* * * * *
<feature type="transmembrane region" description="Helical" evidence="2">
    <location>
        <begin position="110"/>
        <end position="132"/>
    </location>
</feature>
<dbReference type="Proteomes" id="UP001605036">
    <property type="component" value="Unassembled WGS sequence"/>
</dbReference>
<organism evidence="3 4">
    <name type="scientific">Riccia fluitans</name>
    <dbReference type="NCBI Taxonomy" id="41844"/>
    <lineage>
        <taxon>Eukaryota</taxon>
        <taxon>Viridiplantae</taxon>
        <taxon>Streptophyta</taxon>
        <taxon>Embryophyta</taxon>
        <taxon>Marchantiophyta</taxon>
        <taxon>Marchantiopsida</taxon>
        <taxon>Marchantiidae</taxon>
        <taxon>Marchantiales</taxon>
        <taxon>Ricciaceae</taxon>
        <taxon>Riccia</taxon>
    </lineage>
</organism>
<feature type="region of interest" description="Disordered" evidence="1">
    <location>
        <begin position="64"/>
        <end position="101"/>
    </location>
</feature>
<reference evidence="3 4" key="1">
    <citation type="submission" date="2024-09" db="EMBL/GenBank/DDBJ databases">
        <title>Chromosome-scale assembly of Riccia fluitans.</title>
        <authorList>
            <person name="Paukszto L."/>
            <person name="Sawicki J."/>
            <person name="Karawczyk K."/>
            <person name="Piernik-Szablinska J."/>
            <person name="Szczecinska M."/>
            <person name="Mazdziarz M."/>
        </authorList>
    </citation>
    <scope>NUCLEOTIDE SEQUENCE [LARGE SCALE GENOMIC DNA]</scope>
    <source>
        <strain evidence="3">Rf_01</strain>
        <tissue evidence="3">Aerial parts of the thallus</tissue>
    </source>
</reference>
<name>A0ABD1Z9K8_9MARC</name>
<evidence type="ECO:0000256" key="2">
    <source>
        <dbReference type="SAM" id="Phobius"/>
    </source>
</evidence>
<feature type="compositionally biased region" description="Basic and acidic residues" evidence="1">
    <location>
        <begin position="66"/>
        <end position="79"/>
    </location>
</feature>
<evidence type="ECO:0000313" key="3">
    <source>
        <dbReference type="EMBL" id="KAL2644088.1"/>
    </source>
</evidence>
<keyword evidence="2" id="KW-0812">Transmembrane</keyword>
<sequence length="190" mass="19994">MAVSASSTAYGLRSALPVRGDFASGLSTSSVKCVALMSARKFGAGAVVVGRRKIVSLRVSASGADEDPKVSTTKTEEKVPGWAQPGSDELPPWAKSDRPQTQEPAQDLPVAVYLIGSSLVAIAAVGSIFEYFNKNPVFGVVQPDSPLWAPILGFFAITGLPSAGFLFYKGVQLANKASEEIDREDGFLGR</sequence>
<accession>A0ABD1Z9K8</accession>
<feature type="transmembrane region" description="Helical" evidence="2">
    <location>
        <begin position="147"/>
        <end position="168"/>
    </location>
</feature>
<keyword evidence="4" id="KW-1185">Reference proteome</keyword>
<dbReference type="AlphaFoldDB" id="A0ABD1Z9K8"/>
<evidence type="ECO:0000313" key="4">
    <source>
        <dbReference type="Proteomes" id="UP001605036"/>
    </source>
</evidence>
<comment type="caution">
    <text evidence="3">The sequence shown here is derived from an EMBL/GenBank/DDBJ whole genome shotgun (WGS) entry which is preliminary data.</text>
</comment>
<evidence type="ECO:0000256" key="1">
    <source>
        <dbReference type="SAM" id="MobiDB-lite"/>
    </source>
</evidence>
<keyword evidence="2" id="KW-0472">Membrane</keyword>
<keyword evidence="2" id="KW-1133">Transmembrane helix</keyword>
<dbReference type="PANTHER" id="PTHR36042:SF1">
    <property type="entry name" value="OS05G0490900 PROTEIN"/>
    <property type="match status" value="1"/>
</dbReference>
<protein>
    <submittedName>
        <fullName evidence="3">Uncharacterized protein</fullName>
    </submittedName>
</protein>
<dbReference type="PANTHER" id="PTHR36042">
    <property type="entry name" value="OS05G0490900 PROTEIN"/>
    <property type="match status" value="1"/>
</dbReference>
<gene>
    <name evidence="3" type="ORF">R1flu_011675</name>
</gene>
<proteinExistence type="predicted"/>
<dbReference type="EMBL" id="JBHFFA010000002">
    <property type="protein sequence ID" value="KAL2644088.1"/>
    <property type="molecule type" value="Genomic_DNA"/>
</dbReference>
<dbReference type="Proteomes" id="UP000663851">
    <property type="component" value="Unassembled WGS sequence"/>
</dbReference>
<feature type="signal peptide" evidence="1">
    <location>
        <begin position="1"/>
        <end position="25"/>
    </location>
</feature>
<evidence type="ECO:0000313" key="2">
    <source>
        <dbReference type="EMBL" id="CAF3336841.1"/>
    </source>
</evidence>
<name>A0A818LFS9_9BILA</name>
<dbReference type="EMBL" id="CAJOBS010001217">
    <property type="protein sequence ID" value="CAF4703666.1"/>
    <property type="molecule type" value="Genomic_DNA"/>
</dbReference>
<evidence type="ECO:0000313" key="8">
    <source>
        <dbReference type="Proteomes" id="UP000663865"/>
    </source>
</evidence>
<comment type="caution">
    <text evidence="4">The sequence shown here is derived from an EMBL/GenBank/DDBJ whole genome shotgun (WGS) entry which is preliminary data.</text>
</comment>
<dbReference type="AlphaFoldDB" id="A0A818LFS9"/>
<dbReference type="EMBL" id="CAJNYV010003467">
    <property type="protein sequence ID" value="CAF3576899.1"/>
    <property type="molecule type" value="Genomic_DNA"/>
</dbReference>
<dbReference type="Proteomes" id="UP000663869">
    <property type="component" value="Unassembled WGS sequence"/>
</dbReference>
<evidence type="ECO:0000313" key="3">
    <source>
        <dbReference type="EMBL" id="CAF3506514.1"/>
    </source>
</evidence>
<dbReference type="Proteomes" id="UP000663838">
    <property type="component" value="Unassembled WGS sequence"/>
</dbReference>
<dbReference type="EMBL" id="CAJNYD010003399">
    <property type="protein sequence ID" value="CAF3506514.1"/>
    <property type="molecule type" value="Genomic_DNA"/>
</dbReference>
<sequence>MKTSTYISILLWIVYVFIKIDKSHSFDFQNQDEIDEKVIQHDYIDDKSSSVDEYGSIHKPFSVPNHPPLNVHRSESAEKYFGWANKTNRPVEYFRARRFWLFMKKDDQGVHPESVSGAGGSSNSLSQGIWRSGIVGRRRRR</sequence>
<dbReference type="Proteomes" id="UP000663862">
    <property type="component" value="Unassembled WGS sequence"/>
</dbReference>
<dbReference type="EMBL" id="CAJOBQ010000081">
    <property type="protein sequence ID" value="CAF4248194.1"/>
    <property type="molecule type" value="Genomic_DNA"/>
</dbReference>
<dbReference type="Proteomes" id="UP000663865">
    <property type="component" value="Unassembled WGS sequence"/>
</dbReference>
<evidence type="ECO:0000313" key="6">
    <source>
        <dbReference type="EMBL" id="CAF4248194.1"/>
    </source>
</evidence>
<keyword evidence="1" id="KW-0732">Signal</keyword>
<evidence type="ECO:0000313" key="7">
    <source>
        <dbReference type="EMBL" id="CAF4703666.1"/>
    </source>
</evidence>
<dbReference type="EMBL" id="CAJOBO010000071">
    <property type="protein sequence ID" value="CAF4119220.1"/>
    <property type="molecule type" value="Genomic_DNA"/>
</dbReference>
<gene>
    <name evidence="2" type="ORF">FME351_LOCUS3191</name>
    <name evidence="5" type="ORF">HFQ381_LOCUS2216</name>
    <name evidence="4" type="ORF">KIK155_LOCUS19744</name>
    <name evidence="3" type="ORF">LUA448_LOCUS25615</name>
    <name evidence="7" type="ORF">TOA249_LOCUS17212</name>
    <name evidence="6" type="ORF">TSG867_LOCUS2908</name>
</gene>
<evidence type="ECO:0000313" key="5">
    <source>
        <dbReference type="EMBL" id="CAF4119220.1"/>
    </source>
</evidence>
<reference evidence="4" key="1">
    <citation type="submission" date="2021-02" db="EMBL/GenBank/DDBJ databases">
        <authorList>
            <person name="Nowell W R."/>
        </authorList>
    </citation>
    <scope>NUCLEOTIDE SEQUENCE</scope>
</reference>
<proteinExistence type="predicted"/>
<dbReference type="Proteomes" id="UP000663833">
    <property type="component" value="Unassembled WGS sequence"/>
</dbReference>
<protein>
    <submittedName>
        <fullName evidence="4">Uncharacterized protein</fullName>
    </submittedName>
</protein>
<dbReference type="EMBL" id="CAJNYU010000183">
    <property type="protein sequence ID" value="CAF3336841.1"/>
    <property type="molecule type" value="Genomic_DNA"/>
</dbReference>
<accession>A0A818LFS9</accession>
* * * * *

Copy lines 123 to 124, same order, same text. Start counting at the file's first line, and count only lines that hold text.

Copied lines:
<evidence type="ECO:0000313" key="2">
    <source>